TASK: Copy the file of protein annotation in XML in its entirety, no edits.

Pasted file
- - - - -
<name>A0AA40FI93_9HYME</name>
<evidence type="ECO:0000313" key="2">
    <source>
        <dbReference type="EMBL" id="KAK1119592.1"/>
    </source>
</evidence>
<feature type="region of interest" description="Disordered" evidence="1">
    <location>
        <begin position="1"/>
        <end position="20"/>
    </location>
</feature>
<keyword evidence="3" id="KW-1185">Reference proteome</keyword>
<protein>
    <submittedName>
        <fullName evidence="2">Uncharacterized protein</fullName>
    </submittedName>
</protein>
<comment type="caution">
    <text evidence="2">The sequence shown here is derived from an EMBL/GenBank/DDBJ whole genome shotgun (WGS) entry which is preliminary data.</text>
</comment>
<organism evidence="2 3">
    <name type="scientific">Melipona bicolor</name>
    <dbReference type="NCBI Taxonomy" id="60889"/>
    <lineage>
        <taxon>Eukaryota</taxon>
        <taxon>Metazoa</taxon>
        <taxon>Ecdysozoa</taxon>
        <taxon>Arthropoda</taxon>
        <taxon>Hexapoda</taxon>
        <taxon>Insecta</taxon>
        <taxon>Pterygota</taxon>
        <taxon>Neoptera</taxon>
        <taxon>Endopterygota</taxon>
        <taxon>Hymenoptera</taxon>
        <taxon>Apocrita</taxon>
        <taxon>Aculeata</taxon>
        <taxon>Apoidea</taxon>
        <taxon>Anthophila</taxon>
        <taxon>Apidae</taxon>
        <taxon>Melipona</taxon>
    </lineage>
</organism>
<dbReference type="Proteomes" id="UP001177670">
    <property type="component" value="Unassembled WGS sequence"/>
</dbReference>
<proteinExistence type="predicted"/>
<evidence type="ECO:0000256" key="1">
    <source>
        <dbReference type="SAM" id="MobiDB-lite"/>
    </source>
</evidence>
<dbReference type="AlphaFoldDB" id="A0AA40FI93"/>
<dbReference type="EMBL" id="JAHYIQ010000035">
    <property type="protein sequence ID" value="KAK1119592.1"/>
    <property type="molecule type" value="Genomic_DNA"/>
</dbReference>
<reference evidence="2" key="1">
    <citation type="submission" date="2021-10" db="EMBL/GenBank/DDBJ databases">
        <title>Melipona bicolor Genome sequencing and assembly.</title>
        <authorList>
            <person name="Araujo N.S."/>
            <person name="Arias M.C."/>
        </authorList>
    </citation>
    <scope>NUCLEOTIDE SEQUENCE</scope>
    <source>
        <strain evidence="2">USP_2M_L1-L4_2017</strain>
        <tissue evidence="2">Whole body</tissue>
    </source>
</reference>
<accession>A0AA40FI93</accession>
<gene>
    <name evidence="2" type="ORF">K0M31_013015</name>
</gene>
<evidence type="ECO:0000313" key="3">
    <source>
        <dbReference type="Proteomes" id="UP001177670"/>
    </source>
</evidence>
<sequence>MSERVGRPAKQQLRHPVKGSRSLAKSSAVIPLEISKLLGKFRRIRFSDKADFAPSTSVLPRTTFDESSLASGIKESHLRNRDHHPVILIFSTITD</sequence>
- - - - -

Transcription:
<name>A0AA40FI93_9HYME</name>
<evidence type="ECO:0000313" key="2">
    <source>
        <dbReference type="EMBL" id="KAK1119592.1"/>
    </source>
</evidence>
<feature type="region of interest" description="Disordered" evidence="1">
    <location>
        <begin position="1"/>
        <end position="20"/>
    </location>
</feature>
<keyword evidence="3" id="KW-1185">Reference proteome</keyword>
<protein>
    <submittedName>
        <fullName evidence="2">Uncharacterized protein</fullName>
    </submittedName>
</protein>
<comment type="caution">
    <text evidence="2">The sequence shown here is derived from an EMBL/GenBank/DDBJ whole genome shotgun (WGS) entry which is preliminary data.</text>
</comment>
<organism evidence="2 3">
    <name type="scientific">Melipona bicolor</name>
    <dbReference type="NCBI Taxonomy" id="60889"/>
    <lineage>
        <taxon>Eukaryota</taxon>
        <taxon>Metazoa</taxon>
        <taxon>Ecdysozoa</taxon>
        <taxon>Arthropoda</taxon>
        <taxon>Hexapoda</taxon>
        <taxon>Insecta</taxon>
        <taxon>Pterygota</taxon>
        <taxon>Neoptera</taxon>
        <taxon>Endopterygota</taxon>
        <taxon>Hymenoptera</taxon>
        <taxon>Apocrita</taxon>
        <taxon>Aculeata</taxon>
        <taxon>Apoidea</taxon>
        <taxon>Anthophila</taxon>
        <taxon>Apidae</taxon>
        <taxon>Melipona</taxon>
    </lineage>
</organism>
<dbReference type="Proteomes" id="UP001177670">
    <property type="component" value="Unassembled WGS sequence"/>
</dbReference>
<proteinExistence type="predicted"/>
<evidence type="ECO:0000256" key="1">
    <source>
        <dbReference type="SAM" id="MobiDB-lite"/>
    </source>
</evidence>
<dbReference type="AlphaFoldDB" id="A0AA40FI93"/>
<dbReference type="EMBL" id="JAHYIQ010000035">
    <property type="protein sequence ID" value="KAK1119592.1"/>
    <property type="molecule type" value="Genomic_DNA"/>
</dbReference>
<reference evidence="2" key="1">
    <citation type="submission" date="2021-10" db="EMBL/GenBank/DDBJ databases">
        <title>Melipona bicolor Genome sequencing and assembly.</title>
        <authorList>
            <person name="Araujo N.S."/>
            <person name="Arias M.C."/>
        </authorList>
    </citation>
    <scope>NUCLEOTIDE SEQUENCE</scope>
    <source>
        <strain evidence="2">USP_2M_L1-L4_2017</strain>
        <tissue evidence="2">Whole body</tissue>
    </source>
</reference>
<accession>A0AA40FI93</accession>
<gene>
    <name evidence="2" type="ORF">K0M31_013015</name>
</gene>
<evidence type="ECO:0000313" key="3">
    <source>
        <dbReference type="Proteomes" id="UP001177670"/>
    </source>
</evidence>
<sequence>MSERVGRPAKQQLRHPVKGSRSLAKSSAVIPLEISKLLGKFRRIRFSDKADFAPSTSVLPRTTFDESSLASGIKESHLRNRDHHPVILIFSTITD</sequence>